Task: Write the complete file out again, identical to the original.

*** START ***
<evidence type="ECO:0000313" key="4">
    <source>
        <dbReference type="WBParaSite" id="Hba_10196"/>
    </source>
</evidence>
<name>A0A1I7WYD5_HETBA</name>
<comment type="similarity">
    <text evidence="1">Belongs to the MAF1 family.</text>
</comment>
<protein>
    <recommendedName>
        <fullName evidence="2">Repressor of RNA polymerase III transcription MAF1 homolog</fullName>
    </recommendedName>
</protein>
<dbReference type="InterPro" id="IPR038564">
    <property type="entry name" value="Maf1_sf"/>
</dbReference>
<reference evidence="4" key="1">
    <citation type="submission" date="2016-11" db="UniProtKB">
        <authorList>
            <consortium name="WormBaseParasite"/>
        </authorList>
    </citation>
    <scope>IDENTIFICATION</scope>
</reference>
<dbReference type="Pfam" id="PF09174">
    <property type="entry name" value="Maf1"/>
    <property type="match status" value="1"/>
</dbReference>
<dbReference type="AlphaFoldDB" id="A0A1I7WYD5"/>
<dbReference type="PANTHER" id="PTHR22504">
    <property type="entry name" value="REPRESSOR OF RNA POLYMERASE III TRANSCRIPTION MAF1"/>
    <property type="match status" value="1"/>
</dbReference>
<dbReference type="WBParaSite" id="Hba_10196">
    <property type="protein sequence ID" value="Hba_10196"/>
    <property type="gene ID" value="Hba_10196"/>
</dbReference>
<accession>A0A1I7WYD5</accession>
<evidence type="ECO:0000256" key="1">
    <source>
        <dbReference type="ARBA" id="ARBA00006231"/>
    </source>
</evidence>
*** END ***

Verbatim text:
<evidence type="ECO:0000313" key="4">
    <source>
        <dbReference type="WBParaSite" id="Hba_10196"/>
    </source>
</evidence>
<name>A0A1I7WYD5_HETBA</name>
<comment type="similarity">
    <text evidence="1">Belongs to the MAF1 family.</text>
</comment>
<protein>
    <recommendedName>
        <fullName evidence="2">Repressor of RNA polymerase III transcription MAF1 homolog</fullName>
    </recommendedName>
</protein>
<dbReference type="InterPro" id="IPR038564">
    <property type="entry name" value="Maf1_sf"/>
</dbReference>
<reference evidence="4" key="1">
    <citation type="submission" date="2016-11" db="UniProtKB">
        <authorList>
            <consortium name="WormBaseParasite"/>
        </authorList>
    </citation>
    <scope>IDENTIFICATION</scope>
</reference>
<dbReference type="Pfam" id="PF09174">
    <property type="entry name" value="Maf1"/>
    <property type="match status" value="1"/>
</dbReference>
<dbReference type="AlphaFoldDB" id="A0A1I7WYD5"/>
<dbReference type="PANTHER" id="PTHR22504">
    <property type="entry name" value="REPRESSOR OF RNA POLYMERASE III TRANSCRIPTION MAF1"/>
    <property type="match status" value="1"/>
</dbReference>
<dbReference type="WBParaSite" id="Hba_10196">
    <property type="protein sequence ID" value="Hba_10196"/>
    <property type="gene ID" value="Hba_10196"/>
</dbReference>
<accession>A0A1I7WYD5</accession>
<evidence type="ECO:0000256" key="1">
    <source>
        <dbReference type="ARBA" id="ARBA00006231"/>
    </source>
</evidence>